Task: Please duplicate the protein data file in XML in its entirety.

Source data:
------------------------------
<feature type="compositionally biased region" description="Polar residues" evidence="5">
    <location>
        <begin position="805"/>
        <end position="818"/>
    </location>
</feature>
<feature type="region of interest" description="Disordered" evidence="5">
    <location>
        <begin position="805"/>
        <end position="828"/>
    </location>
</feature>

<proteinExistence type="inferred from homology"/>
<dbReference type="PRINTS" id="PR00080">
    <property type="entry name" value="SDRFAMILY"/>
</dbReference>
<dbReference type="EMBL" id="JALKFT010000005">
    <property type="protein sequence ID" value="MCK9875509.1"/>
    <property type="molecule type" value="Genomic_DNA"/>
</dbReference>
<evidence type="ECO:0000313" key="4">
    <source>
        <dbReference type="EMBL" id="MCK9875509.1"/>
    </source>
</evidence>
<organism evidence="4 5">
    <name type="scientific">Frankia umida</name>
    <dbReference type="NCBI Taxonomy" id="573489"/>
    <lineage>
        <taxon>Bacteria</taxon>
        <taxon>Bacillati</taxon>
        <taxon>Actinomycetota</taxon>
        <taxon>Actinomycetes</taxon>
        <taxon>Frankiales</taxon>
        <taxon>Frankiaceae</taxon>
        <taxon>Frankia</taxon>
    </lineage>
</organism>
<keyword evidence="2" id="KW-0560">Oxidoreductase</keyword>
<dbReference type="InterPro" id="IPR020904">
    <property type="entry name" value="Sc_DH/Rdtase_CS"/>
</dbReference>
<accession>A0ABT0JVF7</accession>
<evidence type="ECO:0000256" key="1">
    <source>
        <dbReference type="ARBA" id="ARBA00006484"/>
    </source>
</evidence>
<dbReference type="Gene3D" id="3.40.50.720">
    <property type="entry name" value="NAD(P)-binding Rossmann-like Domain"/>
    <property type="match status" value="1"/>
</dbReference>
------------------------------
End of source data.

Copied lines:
<feature type="compositionally biased region" description="Polar residues" evidence="5">
    <location>
        <begin position="805"/>
        <end position="818"/>
    </location>
</feature>
<feature type="region of interest" description="Disordered" evidence="5">
    <location>
        <begin position="805"/>
        <end position="828"/>
    </location>
</feature>

<proteinExistence type="inferred from homology"/>
<dbReference type="PRINTS" id="PR00080">
    <property type="entry name" value="SDRFAMILY"/>
</dbReference>
<dbReference type="EMBL" id="JALKFT010000005">
    <property type="protein sequence ID" value="MCK9875509.1"/>
    <property type="molecule type" value="Genomic_DNA"/>
</dbReference>
<evidence type="ECO:0000313" key="4">
    <source>
        <dbReference type="EMBL" id="MCK9875509.1"/>
    </source>
</evidence>
<organism evidence="4 5">
    <name type="scientific">Frankia umida</name>
    <dbReference type="NCBI Taxonomy" id="573489"/>
    <lineage>
        <taxon>Bacteria</taxon>
        <taxon>Bacillati</taxon>
        <taxon>Actinomycetota</taxon>
        <taxon>Actinomycetes</taxon>
        <taxon>Frankiales</taxon>
        <taxon>Frankiaceae</taxon>
        <taxon>Frankia</taxon>
    </lineage>
</organism>
<keyword evidence="2" id="KW-0560">Oxidoreductase</keyword>
<dbReference type="InterPro" id="IPR020904">
    <property type="entry name" value="Sc_DH/Rdtase_CS"/>
</dbReference>
<accession>A0ABT0JVF7</accession>
<evidence type="ECO:0000256" key="1">
    <source>
        <dbReference type="ARBA" id="ARBA00006484"/>
    </source>
</evidence>
<dbReference type="Gene3D" id="3.40.50.720">
    <property type="entry name" value="NAD(P)-binding Rossmann-like Domain"/>
    <property type="match status" value="1"/>
</dbReference>